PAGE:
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Trump's Indictment: Felonies, Schemes, and Hush-Money

Former President Donald J. Trump faces 34 felony counts and allegations of orchestrating schemes to avoid negative press during the 2016 presidential campaign.

Donald Trump
Donald Trump

Manhattan DA Charges Trump with 34 Felony Counts

On Tuesday, the Manhattan district attorney's office announced that former President Donald J. Trump had been charged with 34 counts of falsifying business records in the first degree. These low-level felonies are connected to reimbursements made to Trump's former fixer, Michael D. Cohen, for hush-money payments during the 2016 presidential campaign. Trump pleaded not guilty in court on the same day.

Larger Scheme to Avoid Negative Press in the 2016 Campaign

Manhattan district attorney, Alvin L. Bragg, released a "statement of facts" outlining a broader scheme involving Trump and others to dodge negative press during the 2016 campaign. This included hush-money payments to another woman claiming an affair with Trump and a former Trump doorman with an unproven claim about Trump having a child out of wedlock.

Grand Jury Process and Trump's E Felony Charges

The criminal charges against Trump were decided by a grand jury composed of regular New Yorkers who heard from witnesses over several months. Trump faces 34 identical counts of E felony, the lowest class of felony in New York State law.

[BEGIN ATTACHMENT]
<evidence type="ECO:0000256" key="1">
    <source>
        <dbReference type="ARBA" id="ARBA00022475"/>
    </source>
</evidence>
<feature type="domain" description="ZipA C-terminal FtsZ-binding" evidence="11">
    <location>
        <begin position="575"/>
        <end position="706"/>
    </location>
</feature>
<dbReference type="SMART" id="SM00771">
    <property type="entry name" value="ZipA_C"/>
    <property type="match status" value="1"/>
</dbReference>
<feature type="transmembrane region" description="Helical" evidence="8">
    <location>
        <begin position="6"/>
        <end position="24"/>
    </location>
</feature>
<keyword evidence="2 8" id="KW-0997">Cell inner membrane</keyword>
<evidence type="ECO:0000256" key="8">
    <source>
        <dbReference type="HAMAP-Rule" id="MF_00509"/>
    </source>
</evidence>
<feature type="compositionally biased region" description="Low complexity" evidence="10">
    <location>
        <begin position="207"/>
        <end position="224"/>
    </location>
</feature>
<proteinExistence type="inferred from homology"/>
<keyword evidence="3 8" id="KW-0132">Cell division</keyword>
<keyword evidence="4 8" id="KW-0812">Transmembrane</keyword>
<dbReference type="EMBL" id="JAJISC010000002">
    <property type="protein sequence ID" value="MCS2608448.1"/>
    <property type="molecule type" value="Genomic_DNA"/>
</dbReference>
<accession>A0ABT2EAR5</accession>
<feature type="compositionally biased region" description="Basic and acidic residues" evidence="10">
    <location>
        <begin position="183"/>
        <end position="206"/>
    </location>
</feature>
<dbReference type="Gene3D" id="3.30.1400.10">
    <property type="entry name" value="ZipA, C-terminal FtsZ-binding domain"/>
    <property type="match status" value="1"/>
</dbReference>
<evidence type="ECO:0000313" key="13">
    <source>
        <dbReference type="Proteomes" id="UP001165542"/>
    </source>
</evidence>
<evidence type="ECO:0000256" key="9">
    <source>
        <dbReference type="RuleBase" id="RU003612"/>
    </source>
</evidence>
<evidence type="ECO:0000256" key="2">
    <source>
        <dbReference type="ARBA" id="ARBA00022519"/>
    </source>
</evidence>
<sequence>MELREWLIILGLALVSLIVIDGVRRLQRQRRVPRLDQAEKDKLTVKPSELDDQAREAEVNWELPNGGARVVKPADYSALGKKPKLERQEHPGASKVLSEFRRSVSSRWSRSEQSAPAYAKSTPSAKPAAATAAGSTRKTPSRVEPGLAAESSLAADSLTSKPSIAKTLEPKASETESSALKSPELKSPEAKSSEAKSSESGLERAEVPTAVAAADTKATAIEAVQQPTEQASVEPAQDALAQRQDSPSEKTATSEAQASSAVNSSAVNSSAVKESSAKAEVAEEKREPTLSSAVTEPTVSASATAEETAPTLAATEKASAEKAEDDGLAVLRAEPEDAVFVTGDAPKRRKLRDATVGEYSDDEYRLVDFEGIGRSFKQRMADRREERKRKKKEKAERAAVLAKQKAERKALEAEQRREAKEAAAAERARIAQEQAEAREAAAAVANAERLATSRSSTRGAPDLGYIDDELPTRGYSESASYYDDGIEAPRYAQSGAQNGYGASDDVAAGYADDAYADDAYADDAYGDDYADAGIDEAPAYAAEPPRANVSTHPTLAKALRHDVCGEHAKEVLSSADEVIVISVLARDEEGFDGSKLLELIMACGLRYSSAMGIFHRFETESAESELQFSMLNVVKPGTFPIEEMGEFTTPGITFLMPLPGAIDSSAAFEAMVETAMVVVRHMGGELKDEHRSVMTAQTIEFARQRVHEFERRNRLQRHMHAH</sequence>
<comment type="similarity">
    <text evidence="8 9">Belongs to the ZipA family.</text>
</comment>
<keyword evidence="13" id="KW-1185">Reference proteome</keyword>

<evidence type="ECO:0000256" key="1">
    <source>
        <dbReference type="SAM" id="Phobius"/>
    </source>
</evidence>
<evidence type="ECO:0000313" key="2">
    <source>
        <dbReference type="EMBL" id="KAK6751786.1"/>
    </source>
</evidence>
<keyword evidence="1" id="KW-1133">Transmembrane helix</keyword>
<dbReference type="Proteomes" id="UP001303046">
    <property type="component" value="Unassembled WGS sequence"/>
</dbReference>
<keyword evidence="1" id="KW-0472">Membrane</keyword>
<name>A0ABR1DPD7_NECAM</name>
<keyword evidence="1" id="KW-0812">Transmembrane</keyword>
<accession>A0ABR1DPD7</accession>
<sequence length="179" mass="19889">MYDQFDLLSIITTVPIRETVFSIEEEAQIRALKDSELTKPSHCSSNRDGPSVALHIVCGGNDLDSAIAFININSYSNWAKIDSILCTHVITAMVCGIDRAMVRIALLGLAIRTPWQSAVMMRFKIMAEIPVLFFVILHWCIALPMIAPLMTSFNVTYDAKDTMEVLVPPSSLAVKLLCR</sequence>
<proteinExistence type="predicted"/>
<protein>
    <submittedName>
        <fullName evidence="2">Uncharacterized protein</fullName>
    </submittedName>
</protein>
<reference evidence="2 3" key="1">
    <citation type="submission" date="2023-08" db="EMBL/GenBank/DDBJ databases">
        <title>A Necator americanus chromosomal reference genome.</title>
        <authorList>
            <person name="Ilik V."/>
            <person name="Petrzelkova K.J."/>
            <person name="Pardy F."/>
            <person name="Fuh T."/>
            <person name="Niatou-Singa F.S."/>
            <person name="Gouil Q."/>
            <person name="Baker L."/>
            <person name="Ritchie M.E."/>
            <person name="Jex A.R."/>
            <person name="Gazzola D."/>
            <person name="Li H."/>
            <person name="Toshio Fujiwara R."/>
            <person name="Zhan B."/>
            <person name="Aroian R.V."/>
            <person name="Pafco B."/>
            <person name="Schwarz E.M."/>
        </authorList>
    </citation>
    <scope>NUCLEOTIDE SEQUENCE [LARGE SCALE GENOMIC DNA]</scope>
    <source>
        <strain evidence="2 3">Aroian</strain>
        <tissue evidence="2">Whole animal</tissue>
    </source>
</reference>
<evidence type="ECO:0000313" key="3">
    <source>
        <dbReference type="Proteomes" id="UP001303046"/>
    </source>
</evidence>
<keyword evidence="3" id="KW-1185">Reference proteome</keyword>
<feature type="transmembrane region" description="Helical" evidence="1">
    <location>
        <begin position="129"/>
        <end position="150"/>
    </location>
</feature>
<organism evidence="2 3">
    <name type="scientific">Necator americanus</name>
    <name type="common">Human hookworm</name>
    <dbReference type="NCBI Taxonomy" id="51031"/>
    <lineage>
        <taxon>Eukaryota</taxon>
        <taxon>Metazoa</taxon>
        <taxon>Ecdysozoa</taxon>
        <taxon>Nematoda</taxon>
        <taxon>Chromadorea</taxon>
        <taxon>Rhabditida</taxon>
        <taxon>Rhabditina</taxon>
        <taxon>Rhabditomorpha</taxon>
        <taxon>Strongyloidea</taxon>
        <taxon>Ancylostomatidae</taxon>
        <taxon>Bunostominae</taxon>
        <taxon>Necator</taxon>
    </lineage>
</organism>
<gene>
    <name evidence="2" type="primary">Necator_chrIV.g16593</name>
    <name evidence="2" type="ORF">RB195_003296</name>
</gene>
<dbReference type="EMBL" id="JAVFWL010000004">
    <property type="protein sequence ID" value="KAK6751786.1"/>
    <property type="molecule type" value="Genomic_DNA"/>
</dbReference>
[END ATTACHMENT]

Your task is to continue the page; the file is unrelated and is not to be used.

Donald Trump
Donald Trump

Prosecutors allege that Trump falsified invoices related to legal services supposedly provided by Michael D. Cohen. They argue that these invoices represented reimbursements for hush money paid to Stormy Daniels to keep her from sharing her story of a sexual encounter with Trump.

Falsifying Records to Conceal Election Law Violations

To charge falsifying business records as a felony in New York State, the district attorney must prove that the records were falsified to hide another crime. In public remarks and a related "statement of facts," DA Bragg said that Trump orchestrated a scheme to violate election laws and mischaracterize the payments for tax purposes.

Trump Accused of Creating False Records with Checks

A second type of false record that Trump is accused of creating relates to checks written to Cohen, some of which Trump signed himself while president. According to the district attorney, these checks were described as payments for Cohen's legal services but were reimbursements for hush money.

Accusations of False Accounting Records

Trump is also accused of making false accounting records for what prosecutors claim were hush-money reimbursements disguised as legal fees. Trump's company maintained these accounting records during his presidency.

Specific Records and Dates in the 34 Counts

Each of the 34 counts refers to a specific record that Trump is accused of falsifying, specifying the date prosecutors claimed the record was created.

Alvin Bragg, Manhattan District Attorney
Alvin Bragg, Manhattan District Attorney

Bragg's Statement of Facts and Broader Narrative

In the "statement of facts," DA Bragg tells a more expansive narrative than the indictment, providing background and context for allegations that Trump falsified records to hide hush-money payments. This story is connected to a larger scheme that Bragg claims Trump led to winning the 2016 presidential election by violating election laws.

"Catch and Kill" and Hush-Money Payments in 2016

"Catch and kill" is a tabloid phrase that describes suppressing stories, often favoring sources or friends. In 2016, American Media Inc.'s chairman, publisher of The National Enquirer, agreed with Trump and Cohen to "catch" and kill negative stories about the candidate.